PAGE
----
Paul Ryan was prescient. After the release of his budget, with its prescription to save our entitlement programs by fundamentally reforming them, an interviewer asked him if he hadn’t given ammunition to the opposition. His reply: “They are going to demagogue us, and…yes, we will be giving our political adversaries things to use against us in the next election, and shame on them if they do that.”
First into the mosh pit: Barack Obama. When he countered with his grand deficit reduction speech on April 13, he peppered it with so much mischaracterization and demagoguery that it was clear the battle to be joined was not over reducing the deficit – it was over the 2012 Presidential election.
It is right that we have a vigorous debate over the role of government in this country. There are big things in the balance, and on current form, we can not pay for the promises our politicians have made. But that debate ought to be conducted in a mature fashion, with opposing sides putting forward their positions and the reasons for them. Instead, what we got from the President – and what we continue to get as he goes barnstorming around the country selling his “plan” – is this:
“…if our roads crumble and our bridges collapse, we can’t afford to fix them.”
“…bright young Americans who have the drive and the will but not the money to go to college, we can’t afford to send them.”
“research labs, solar facilities, …new infrastructure, …[we] can’t afford any of this.”
“…up to fifty million Americans have to lose their health insurance in order for us to balance the budget.”
And, time after time, “millionaires and billionaires,” trotting out that old leftie chestnut, class warfare – it works so well, the Democrats have chosen to use it even when it has no real world connection to the facts at hand. After all, Ryan’s plan calls for a reform of the tax system much like the President’s own Deficit Reduction Commission proposed – not generous tax breaks for m’s and b’s. But Obama, as he so often does, is getting mileage out of attacking a straw man.
Obama is right about one thing – the Republican plan is about “changing the social compact in America” – because it is precisely that social compact that has brought us to this perilous juncture. It must be changed. As I have said many times before, Federal programs are launched with the best of intentions, to use the collective wealth of our prosperous country to deal with a pressing problem. But once the program gets started, two things happen that undermine its mission: first, the availability of handouts will attract more and more supplicants to the trough, making the problem grow, rather than dwindle; secondly, a bureaucracy grows up around the program which develops an institutional interest in maintaining and increasing it. As Ronald Reagan said, “a government bureau is the closest thing to eternal life we will ever see on this earth!”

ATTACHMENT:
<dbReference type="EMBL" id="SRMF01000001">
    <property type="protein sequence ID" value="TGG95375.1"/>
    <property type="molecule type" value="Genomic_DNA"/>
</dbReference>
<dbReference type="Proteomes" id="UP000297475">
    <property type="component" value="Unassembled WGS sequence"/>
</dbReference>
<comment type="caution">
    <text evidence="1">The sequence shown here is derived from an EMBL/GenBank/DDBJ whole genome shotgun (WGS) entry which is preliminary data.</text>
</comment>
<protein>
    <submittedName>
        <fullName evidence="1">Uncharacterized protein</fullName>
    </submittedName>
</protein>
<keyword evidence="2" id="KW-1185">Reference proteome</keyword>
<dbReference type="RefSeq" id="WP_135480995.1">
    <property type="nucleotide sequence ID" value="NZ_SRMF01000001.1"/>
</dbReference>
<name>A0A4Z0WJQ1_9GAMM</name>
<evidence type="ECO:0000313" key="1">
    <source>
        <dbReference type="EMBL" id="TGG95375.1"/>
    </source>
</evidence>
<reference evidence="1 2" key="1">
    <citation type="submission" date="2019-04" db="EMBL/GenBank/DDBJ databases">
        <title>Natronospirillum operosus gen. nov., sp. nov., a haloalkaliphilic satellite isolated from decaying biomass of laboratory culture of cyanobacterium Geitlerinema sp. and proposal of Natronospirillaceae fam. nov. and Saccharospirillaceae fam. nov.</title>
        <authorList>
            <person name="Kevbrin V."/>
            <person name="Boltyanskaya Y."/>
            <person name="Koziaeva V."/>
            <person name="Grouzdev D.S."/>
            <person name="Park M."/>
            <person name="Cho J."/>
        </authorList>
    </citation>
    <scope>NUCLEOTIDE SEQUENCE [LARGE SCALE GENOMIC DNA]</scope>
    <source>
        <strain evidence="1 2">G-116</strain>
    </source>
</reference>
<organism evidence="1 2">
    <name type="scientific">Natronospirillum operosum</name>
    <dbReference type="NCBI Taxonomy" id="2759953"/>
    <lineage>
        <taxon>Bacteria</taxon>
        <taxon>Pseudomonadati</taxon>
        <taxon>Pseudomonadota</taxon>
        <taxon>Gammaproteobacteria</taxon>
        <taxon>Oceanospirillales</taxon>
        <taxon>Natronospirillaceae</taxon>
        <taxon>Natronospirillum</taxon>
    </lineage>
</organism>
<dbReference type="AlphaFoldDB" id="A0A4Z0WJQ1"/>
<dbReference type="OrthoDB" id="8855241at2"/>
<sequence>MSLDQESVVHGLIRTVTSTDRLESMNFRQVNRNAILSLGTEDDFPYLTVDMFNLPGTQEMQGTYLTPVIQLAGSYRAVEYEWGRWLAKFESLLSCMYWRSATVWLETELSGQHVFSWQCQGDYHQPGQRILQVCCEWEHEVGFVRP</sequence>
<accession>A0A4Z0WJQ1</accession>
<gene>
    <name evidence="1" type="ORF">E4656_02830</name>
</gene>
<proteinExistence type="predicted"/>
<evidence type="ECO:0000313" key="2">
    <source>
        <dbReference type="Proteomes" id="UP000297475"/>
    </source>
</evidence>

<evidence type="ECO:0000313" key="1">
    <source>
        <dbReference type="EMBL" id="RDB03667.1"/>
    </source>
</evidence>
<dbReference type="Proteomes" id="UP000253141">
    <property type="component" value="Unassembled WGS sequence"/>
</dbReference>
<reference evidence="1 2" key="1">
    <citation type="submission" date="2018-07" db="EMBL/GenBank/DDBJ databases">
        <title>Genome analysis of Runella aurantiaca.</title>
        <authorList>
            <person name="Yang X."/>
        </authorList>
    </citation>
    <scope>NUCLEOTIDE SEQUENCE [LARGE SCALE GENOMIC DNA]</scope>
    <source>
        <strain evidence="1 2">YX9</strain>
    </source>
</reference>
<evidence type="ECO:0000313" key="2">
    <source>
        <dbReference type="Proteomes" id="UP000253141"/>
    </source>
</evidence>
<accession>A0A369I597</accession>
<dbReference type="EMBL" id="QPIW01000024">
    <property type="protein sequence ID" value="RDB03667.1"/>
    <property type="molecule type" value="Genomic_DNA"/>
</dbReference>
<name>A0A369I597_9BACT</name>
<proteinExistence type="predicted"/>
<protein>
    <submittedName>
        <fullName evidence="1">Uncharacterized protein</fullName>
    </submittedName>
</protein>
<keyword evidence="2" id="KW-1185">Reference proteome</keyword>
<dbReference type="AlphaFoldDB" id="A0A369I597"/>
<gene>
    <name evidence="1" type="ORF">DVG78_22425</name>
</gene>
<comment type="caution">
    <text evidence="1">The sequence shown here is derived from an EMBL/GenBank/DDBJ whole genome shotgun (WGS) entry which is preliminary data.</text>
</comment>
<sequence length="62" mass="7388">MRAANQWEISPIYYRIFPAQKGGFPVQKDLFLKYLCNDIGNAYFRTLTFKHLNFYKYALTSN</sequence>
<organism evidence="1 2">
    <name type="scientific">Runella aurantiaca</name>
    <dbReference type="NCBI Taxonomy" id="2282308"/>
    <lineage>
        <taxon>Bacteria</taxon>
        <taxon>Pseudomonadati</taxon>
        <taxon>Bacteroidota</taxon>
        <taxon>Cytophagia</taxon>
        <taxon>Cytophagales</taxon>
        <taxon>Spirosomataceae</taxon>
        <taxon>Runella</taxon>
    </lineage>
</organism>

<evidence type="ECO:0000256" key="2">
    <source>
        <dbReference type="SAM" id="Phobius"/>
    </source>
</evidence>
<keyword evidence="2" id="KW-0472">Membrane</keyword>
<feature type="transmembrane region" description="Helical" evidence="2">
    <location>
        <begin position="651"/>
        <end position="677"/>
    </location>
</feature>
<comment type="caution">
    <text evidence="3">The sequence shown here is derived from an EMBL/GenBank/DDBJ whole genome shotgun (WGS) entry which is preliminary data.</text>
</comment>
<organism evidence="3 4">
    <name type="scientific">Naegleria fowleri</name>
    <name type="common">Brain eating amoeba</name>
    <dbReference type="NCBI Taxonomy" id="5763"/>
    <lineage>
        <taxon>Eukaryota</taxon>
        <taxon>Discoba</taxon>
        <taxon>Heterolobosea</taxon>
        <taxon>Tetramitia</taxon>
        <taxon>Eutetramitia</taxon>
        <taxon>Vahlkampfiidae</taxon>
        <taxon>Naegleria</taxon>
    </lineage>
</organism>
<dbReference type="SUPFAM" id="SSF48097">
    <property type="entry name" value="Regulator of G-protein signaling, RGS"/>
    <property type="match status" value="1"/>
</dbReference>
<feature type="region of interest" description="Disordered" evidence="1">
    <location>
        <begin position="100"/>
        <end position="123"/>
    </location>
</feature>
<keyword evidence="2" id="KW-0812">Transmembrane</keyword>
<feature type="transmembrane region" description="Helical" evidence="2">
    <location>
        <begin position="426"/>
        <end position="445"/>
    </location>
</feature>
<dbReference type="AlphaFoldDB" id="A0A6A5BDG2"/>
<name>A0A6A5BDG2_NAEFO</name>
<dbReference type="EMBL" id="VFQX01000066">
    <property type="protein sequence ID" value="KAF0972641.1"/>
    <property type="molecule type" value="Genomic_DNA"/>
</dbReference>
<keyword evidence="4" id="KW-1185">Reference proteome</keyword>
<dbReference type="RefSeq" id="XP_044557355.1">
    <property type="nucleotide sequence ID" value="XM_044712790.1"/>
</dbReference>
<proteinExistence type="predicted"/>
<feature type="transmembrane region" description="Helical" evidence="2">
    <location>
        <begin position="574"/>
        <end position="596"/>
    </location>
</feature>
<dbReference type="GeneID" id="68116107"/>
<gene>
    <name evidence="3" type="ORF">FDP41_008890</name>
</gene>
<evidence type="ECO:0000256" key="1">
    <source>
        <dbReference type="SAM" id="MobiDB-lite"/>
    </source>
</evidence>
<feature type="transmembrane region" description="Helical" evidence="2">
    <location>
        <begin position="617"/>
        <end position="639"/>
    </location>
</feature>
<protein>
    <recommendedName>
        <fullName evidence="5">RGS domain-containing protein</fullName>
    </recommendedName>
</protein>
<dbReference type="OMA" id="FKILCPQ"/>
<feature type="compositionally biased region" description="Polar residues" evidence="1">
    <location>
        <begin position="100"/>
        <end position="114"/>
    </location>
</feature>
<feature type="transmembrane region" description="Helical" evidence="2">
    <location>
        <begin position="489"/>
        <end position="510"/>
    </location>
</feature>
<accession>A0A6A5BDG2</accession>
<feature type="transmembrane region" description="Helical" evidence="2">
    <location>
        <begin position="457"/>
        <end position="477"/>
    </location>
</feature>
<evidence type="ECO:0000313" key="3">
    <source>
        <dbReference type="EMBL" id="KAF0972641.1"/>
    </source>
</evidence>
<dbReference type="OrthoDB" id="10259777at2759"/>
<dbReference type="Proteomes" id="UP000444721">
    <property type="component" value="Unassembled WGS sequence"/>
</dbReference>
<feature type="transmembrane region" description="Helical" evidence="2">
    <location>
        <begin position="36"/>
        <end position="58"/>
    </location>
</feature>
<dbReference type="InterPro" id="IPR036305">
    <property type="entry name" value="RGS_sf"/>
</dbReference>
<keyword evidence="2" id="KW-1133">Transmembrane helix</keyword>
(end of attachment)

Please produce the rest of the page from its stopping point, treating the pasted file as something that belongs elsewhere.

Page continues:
So once the entitlements begin, they grow far beyond the most pessimistic projections, and the money to pay for them just isn’t there. We have to change that dynamic, and the only way to do it is to change the nature of the promise.
For Obama, this is nothing short of throwing the old and the indigent overboard so the wealthy can party on unencumbered. What his characterization of the Ryan plan shows is that he fundamentally mistrusts markets, where free people making free decisions make the best use of their own – and by extension, the nation’s – resources. In his view, America is made up of a few exploiters and many victims, and it is up to government to make sure the victims get help.
Note how many times he says, “we” in his speech, when what he means is “the government.” I think, to him, they are synonymous. I think many conservatives would argue that the government is not “us,” it is “they.” This in a nutshell is the profound difference between the conservative and the progressive view of the roles of government and the individual.
The individualistic approach has the very great merit of standing foursquare for personal freedom, which, as Adam Smith showed us 235 years ago, also results in the most efficient allocation of resources. If government agencies were in charge, we would still be using computers the size of a room instead of the size of a wallet.
The collectivist approach, on the other hand, is illustrated by Obama’s recommendation for how to squeeze more savings out of Medicare: “strengthening an independent commission of …experts …who will look at all the evidence and recommend the best ways” to reduce spending. Rather than recognize that medicine is highly complicated and individual cases require individualized treatments, Obamacare plans to give us a menu of options at prices deemed fair by the bureaucracy. The inevitable result – truly inevitable, as in the way water will find a way to flow downhill – is rationed care.
It would be nice if our leaders put these arguments on the table and had the Great Debate. I have faint hope that that might take place during the 2012 election. But the hope is only a faint one – the more likely event is a rehash of attack ads and sound bite calumnies.
Apparently, Standard & Poor’s bond rating agency feels the same way, which is why within days of Obama’s speech they issued a warning that America’s AAA credit rating could be in jeopardy.